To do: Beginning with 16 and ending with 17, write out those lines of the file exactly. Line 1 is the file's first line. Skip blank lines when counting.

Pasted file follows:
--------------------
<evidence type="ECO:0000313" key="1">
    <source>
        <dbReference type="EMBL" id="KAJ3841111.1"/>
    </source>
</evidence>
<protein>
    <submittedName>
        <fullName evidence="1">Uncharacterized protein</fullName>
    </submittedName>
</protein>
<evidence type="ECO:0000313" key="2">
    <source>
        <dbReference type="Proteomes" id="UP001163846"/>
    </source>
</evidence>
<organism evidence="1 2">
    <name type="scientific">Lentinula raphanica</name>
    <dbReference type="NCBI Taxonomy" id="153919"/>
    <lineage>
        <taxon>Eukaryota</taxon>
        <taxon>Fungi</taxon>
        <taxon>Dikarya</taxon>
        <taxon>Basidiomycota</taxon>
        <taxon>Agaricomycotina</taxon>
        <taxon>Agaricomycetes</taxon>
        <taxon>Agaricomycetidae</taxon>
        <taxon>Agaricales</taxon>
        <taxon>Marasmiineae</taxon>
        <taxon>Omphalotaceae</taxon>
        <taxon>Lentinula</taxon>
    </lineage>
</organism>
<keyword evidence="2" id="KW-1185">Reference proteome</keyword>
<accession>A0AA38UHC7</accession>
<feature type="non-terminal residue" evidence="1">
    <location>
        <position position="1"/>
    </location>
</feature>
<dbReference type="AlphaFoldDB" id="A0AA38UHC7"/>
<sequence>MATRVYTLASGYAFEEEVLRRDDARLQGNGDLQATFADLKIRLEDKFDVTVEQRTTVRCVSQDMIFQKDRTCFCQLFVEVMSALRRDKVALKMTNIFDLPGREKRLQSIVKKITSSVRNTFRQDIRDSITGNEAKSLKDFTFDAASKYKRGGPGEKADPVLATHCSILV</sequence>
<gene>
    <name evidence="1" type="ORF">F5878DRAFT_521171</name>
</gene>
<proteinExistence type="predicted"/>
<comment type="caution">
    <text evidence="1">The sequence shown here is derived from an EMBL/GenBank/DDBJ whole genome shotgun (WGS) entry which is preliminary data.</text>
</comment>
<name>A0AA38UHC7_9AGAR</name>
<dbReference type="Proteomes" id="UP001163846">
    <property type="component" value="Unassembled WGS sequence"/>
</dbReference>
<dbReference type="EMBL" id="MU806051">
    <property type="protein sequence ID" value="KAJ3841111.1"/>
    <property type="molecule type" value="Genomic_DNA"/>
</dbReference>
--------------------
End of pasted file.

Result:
<organism evidence="1 2">
    <name type="scientific">Lentinula raphanica</name>